In or out, the multi-mil­lion rand ques­tion

If it still looks good, why the ner­vous­ness?

Finweek English Edition - - Creating wealth - BY SHAUN HAR­RIS shaunh@fin­

YOU CAN’T GET ENOUGH of a good thing. I’m not so sure that’s true any­more, judg­ing by some of the ques­tions I re­ceive, in­clud­ing ones from read­ers of this col­umn. Af­ter four glo­ri­ous years of a ram­pant bull mar­ket there’s a dis­tinct air of ner­vous­ness, even scep­ti­cism, con­cern­ing the mar­ket’s fu­ture per­for­mance.

In a way it’s en­cour­ag­ing. Peo­ple who con­tact me cer­tainly aren’t show­ing the clas­sic eu­phoric greed that tends to ac­com­pany the top of a mar­ket cy­cle. But my read­ers are so­phis­ti­cated in­vestors.

In­stead, I get a ques­tion I frankly can’t an­swer. Along the lines of: I rode out the 2000 mar­ket crash, have en­joyed four years where my money has quadru­pled, it can’t go on, what do I do – get out of eq­ui­ties now and lock in prof­its?

Of course, much has to do with in­vest­ment aims, time hori­zons, how di­ver­si­fied your port­fo­lio is, etc. But the sim­ple ques­tion – “Do I get out of or at least lower my ex­po­sure to eq­ui­ties now?” – re­mains the tough one.

So I de­fer the an­swer to Paul Hansen, di­rec­tor of re­tail in­vest­ing at Stan­lib. Hansen has been in the in­vest­ment in­dus­try for a long time and, to­gether with Stan­lib econ­o­mist Kevin Lings, pre­sented a con­vinc­ing ar­gu­ment last week as to why we should re­main pretty con­fi­dent con­cern­ing the mar­ket and un­der­ly­ing econ­omy for the next five to seven years.

“We say the next five to seven years are a good story, though we fully ac­knowl­edge there will be more volatil­ity. Over­all, though, I can def­i­nitely be rea­son­ably op­ti­mistic,” Hansen says.

But against that are the sta­tis­tics-based ar­gu­ments. An­a­lysts crunch num­bers based on the his­tory of the JSE and cau­tion about a re­ver­sion to the mean. Some quants an­a­lysts, us­ing com­plex math­e­mat­ics I don’t un­der­stand, present a con­vinc­ing “prob­a­bil­ity ar­gu­ment” that the JSE can’t con­tinue to de­liver the re­turns of the past three years and even that a down­turn is im­mi­nent.

Just one lit­tle statis­tic in the Stan­lib pre­sen­ta­tion brought out the gam­bler in me and the in­stinc­tive view I take on odds at a casino ta­ble. For the past eight con­sec­u­tive quar­ters the JSE’s all-share in­dex has in­creased (in­clud­ing the sec­ond quar­ter of last year, when the mar- ket cor­rected in May) – the long­est “win­ning streak” in 27 years. So black has come up eight times in a row. Surely there’s a strong chance it will be red next time?

But the mar­ket’s not a casino – though it surely looks like one at times. That’s where the counter ar­gu­ment comes in. I get wary when peo­ple talk about struc­tural change, but on many lev­els there does seem to be just such a change in the econ­omy and the mar­ket it­self.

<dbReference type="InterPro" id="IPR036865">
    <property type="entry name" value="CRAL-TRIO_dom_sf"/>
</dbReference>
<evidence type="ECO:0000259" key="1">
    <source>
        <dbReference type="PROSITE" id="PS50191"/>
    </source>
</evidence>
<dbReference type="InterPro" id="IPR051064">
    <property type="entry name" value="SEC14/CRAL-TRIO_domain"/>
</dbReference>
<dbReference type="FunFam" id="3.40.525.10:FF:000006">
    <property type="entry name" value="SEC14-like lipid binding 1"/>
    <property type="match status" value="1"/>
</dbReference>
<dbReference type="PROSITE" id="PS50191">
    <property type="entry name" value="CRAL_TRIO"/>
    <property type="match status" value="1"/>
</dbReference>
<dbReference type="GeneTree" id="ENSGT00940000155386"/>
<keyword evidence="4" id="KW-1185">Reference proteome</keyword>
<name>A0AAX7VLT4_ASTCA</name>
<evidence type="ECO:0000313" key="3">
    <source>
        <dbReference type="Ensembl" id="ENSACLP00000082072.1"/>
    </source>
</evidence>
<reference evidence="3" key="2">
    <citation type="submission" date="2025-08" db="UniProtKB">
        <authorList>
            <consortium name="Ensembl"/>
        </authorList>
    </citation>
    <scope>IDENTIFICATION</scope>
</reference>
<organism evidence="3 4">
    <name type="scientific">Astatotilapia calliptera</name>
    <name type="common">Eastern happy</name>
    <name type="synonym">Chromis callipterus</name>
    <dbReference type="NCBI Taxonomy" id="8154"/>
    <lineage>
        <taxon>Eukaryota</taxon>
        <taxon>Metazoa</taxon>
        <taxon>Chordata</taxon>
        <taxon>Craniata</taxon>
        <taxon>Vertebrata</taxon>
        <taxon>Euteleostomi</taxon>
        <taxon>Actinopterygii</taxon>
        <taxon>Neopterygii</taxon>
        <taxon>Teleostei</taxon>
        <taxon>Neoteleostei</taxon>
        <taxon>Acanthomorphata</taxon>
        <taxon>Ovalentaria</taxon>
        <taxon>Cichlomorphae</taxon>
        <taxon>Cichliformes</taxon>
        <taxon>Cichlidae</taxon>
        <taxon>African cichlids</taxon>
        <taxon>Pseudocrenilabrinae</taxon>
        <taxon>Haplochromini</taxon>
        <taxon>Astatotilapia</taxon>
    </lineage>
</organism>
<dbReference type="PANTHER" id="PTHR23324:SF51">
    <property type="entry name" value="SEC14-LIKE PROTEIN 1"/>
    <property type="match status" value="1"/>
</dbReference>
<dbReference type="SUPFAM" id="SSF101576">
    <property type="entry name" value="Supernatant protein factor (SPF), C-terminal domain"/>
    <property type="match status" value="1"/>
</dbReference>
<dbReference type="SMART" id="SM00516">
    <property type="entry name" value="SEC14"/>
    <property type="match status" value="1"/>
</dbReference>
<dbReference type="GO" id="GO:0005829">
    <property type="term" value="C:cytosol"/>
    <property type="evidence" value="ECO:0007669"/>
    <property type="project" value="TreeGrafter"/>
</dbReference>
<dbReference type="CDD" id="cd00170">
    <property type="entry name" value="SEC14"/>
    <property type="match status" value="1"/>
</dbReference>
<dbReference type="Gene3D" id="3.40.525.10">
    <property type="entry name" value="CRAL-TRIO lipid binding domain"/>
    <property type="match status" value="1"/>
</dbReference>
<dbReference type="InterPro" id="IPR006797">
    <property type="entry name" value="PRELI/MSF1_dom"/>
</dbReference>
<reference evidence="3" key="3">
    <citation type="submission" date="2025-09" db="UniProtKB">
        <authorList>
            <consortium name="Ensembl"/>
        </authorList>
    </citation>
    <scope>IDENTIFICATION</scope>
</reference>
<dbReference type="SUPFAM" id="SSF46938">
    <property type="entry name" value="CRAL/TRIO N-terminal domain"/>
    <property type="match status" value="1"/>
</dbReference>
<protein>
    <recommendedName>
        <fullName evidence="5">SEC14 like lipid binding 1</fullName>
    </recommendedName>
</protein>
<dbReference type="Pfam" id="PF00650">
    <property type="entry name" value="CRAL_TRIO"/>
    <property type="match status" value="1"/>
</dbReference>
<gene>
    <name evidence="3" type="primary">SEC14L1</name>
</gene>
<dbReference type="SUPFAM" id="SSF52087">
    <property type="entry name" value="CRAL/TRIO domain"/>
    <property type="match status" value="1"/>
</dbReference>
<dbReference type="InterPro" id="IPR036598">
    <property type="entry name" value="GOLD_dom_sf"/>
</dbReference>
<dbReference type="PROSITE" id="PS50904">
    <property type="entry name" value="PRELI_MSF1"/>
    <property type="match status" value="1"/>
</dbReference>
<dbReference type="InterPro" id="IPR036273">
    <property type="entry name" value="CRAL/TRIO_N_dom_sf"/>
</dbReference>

For­eign in­vest­ment, both fixed and port­fo­lio, has in­creased dra­mat­i­cally since the end of apartheid, there’s a bur­geon­ing black mid­dle class driv­ing con­sumer spend­ing and GDP growth at a rate many prob­a­bly don’t re­alise, and the JSE is more friendly and ef­fi­cient as a top emerg­ing mar­ket stock ex­change.

Things aren’t the way they used to be, so is it valid to com­pare the econ­omy and mar­ket to the way it was in the past?

Hansen feels there’s a bit of truth in both ar­gu­ments. “Look­ing at sta­tis­tics it’s good to be a bit scep­ti­cal and sober about fu­ture per­for­mance. But when peo­ple talk about re­ver­sion to the mean, I have to ask what’s the mean? The mar­ket isn’t the same as be­fore. I don’t think the cur­rent mean is what it was 10 years ago.”

So what would he tell in­vestors con­sid­er­ing get­ting out of the mar­ket now? “It’s not an ideal time now to come in with a lump sum in­vest­ment. You have to take that longer view. There could be set­backs and volatil­ity, but I don’t think we’ll see a bear mar­ket.

“For in­vestors who’ve been in the mar­ket and are get­ting ner­vous now I’d say lift up your eyes, look to the next five to seven years and ac­cept there will be volatil­ity.”

How­ever, Hansen adds that in cer­tain cases, such as older in­vestors, cash is a good park­ing place with the tax on in­ter­est ex­emp­tions.

There it is. The out­look for eq­ui­ties re­mains firm… but there’s no harm in tak­ing some prof­its.


Fi­nance Min­is­ter Trevor Manuel says the av­er­age 5% GDP growth rate of the past three years should con­tinue for the next three years. • The large cap­i­tal-spend­ing pro­gramme of Gov­ern­ment and the private sec­tor (R1 tril­lion ex­pected from the private sec­tor alone) will cre­ate more em­ploy­ment. • The 1,2m new jobs pro­vided over the past three years is feed­ing into more con­sumer spend­ing. • And there­fore com­pany earn­ings should

re­main buoy­ant.


Source: Bloomberg, JPMor­gan

What’s the mean?

Paul Hansen

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